Several steps may help prevent infectious keratitis following LASIK. Preoperatively, the lids and lacrimal apparatus of all patients considering refractive surgery should be thoroughly examined. Treatment of infectious lid disease with hot compresses and an antibiotic ointment applied 3 times a day to the lid margin may help reduce the risk for bacterial keratitis. Proper sterilization techniques can prevent the use of contaminated instruments. A minority of clinicians recommend performing monocular surgery or using separate instruments when performing bilateral surgery,19 although this is not the practice of the members of the ASCRS Cornea Clinical Committee. Some clinicians recommend the use of sterile drapes, gowns, gloves, and masks by the treating physician and assisting technician. A povidone–iodine solution (Betadine 10%) lid prep before cataract surgery has been shown to reduce the incidence of endophthalmitis postoperatively and is recommended by many clinicians when performing LASIK.20 Finally, several epidemics of atypical mycobacteria have been associated with the use of nonsterile water to clean instruments or the use of ice during LASIK.13–15 All fluids applied to the eye before, during, and after LASIK should be sterile.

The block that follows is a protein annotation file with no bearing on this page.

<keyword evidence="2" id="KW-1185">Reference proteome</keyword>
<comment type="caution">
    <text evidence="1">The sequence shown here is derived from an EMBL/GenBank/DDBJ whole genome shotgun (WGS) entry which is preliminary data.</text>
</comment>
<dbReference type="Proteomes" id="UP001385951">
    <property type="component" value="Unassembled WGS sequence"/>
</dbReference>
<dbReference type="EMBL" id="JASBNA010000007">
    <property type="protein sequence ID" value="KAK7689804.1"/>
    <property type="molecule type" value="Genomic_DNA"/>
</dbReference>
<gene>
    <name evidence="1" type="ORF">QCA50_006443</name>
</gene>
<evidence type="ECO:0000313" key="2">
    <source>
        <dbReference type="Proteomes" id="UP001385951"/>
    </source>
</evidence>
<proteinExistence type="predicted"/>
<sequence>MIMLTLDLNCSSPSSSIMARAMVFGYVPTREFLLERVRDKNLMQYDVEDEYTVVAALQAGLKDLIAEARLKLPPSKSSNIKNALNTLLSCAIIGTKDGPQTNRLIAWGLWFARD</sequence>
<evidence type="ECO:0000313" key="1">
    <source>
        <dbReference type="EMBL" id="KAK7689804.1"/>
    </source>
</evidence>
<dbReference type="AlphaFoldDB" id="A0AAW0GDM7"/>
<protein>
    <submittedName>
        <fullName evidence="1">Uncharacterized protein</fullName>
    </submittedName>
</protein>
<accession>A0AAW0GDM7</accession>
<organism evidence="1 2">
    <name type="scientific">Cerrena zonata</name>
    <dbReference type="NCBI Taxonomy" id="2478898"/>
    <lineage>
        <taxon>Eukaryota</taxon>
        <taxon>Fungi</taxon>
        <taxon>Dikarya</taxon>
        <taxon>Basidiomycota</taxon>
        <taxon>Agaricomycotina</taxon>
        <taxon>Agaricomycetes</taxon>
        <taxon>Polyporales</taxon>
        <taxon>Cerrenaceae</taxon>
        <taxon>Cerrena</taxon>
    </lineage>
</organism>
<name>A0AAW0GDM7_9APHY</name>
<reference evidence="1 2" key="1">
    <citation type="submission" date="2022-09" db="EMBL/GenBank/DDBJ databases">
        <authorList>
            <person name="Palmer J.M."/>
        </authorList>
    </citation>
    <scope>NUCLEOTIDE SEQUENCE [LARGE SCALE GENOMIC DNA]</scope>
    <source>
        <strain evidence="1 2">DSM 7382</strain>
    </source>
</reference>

TREATMENT OF INFECTIOUS KERATITIS FOLLOWING LASIK

We divide infectious keratitis following LASIK into early onset (occurring within the first 2 weeks of surgery) and late onset (occurring 2 weeks to 3 months after surgery). The organisms seen in early-onset infectious keratitis are common bacterial pathogens such as staphylococcal and streptococcal species. Gram-negative organisms are rare. The organisms seen in late-onset infectious keratitis are usually opportunistic such as fungi, nocardia, and atypical mycobacteria. The literature review of LASIK-associated infections by Chang and coauthors10 supports this classification of infection. Based on their study, gram-positive organisms were more likely to present within 7 days of surgery (P = .001) while mycobacterial infections were more likely to present 10 or more days after surgery (P<.001).

Since the organisms responsible for infectious keratitis following LASIK will often not respond to empiric therapy, we recommend lifting the flap, scraping and culturing suspicious cases, and selecting appropriate culture media including blood agar, chocolate agar, Sabouraud's agar, and thioglycolate broth. For infectious keratitis after 2 weeks, we recommend a growth media for atypical mycobacteria such as Lowenstein-Jensen or Middlebrook 7H-9 agar in addition to the other culture media. If these special media are unavailable, we recommend using blood agar as atypical mycobacteria grow quite well on these plates. At the time of culture, we also recommend scraping the infiltrate and performing a Gram stain, Gomori-methenamine silver stain, and Ziehl-Neelsen stain to rule out unusual pathogens such as nocardia, atypical mycobacteria, and fungi. In cases in which cultures are negative and the infection continues to worsen, a corneal biopsy or polymerase chain reaction should be contemplated.21